Maastricht Economic and social Research and  training centre on Innovation and Technology

 
UNU-MERIT graduate wins action research prize
Maastricht University celebrated the opening of the academic year on last week by asking the question: ‘Can academics change the world?’ In the Master’s category, the award went to Nrupaja Bhide, who just graduated from UNU-MERIT’s Master’s programme in Public Policy and Human Development (MPP). Nrupaja saw that people in her native city, Pune in India, don’t do much in the way of waste separation, despite government policy supporting this. She hopes to be able to make a small step towards a cleaner India, first by investigating what prevents Pune residents from separating waste and then by providing them with easy-to-use composting techniques, including plants which they can grow on digestible organic waste material.
See: https://www.merit.unu.edu/mpp-graduate-wins-action-research-prize/



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    Face recognition software can now see through your cunning disguise – even you are wearing a mask.

    Researchers from the University of Cambridge trained a machine learning algorithm to locate 14 key facial points. These are the points the human brain pays most attention to when we look at someone’s face.

    The researchers then hand-labelled 2000 photos of people wearing hats, glasses, scarves and fake beards to indicate the location of those same key points, even if they couldn’t be seen. The algorithm looked at a subset of these images to learn how the disguised faces corresponded with the undisguised faces.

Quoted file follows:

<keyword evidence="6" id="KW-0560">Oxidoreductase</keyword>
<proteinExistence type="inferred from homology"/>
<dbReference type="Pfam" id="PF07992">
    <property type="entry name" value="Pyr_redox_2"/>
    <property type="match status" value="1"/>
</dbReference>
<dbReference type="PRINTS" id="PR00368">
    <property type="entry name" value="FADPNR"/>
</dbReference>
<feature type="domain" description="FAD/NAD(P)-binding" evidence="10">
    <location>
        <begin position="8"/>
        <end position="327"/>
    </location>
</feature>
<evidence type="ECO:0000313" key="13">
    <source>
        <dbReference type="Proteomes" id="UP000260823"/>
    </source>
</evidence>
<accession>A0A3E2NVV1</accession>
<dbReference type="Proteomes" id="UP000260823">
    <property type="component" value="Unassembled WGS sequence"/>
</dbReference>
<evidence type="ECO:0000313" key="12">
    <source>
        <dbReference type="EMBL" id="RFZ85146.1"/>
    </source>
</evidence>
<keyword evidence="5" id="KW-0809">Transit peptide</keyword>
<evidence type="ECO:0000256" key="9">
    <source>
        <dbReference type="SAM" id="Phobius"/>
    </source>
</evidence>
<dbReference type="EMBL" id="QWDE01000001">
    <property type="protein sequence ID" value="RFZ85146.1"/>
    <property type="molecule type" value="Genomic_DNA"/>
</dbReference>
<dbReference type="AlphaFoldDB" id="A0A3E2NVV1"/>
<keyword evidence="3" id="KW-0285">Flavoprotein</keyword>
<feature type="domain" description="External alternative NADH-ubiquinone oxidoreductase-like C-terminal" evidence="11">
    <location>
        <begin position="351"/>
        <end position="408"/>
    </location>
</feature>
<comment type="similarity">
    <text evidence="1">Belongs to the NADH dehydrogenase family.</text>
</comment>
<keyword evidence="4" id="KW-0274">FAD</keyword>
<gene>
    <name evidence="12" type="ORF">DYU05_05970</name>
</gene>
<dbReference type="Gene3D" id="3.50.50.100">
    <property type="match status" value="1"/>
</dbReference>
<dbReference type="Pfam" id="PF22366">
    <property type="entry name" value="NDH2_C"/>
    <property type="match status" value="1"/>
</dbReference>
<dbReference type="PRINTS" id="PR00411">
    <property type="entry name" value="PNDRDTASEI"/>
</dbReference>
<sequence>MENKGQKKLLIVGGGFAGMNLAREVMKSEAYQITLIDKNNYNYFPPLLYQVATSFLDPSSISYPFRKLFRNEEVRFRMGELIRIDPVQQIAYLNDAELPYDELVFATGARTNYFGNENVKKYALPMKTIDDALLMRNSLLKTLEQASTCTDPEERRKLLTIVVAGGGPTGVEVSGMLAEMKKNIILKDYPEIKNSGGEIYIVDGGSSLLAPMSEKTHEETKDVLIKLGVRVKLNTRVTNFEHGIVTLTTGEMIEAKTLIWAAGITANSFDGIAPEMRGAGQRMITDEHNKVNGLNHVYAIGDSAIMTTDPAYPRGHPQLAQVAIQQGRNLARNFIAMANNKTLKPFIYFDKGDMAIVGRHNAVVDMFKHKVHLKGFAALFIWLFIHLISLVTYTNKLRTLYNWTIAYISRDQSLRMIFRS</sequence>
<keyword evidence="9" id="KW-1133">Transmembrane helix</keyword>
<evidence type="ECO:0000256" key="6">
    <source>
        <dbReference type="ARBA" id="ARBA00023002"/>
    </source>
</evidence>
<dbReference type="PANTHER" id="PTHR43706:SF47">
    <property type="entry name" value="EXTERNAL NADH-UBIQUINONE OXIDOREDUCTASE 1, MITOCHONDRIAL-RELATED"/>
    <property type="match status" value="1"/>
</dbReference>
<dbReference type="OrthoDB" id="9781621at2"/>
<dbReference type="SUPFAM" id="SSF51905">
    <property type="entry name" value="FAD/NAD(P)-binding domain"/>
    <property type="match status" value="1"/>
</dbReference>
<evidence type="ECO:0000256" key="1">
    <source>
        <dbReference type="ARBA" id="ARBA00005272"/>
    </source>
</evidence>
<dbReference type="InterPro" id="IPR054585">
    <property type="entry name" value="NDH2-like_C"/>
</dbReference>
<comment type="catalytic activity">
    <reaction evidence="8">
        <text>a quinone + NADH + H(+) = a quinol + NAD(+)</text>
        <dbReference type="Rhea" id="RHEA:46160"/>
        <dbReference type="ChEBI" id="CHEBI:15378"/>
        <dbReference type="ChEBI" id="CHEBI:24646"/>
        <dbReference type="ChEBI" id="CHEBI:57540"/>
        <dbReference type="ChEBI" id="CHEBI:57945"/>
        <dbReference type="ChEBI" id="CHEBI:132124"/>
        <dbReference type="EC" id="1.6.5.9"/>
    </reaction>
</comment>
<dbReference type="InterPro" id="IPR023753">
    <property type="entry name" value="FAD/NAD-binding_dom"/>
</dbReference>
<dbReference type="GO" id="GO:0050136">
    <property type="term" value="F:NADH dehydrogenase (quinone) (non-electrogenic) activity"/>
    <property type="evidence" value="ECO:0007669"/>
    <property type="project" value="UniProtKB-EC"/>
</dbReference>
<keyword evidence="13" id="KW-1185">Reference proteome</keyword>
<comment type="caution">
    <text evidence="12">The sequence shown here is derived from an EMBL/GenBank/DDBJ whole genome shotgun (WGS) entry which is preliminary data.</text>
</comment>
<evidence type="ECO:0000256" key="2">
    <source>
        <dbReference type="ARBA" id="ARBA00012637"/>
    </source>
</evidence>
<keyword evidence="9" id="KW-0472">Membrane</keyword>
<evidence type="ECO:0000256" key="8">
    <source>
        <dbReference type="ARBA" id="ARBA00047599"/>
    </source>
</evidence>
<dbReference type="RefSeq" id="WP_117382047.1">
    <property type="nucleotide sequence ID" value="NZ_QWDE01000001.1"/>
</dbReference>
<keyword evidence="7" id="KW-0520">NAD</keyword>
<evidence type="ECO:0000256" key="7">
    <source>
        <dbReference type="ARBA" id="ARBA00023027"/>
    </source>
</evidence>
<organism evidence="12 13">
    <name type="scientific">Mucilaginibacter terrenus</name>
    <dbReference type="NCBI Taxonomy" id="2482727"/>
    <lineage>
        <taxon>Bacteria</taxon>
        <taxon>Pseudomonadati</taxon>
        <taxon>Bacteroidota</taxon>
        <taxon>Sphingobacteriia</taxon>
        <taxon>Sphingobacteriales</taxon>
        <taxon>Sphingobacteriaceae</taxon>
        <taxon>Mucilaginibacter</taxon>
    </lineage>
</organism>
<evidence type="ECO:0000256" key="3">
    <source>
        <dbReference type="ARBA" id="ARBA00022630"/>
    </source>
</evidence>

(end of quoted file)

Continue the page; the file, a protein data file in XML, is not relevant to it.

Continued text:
The system accurately identified people a wearing scarf 77% of the time – a cap and scarf 69% of the time and a cap, scarf and glasses 55% of the time. This isn’t as good as systems that recognise undisguised human faces, but it is the best at seeing through disguises, according to the researchers.

    The system only needs to be able to see a fraction of facial key points – most of which are around the eyes and mouth – to be able to guess where the other points are likely to be. Based on that guess, it can identify the person if it has already been shown a map of their key points.

    The team aims to take the research even further and see if it’s possible to design an algorithm that can identify someone wearing a rigid plastic mask, like the V for Vendetta masks that are popular at some protests.

    New Scientist    September 07, 2017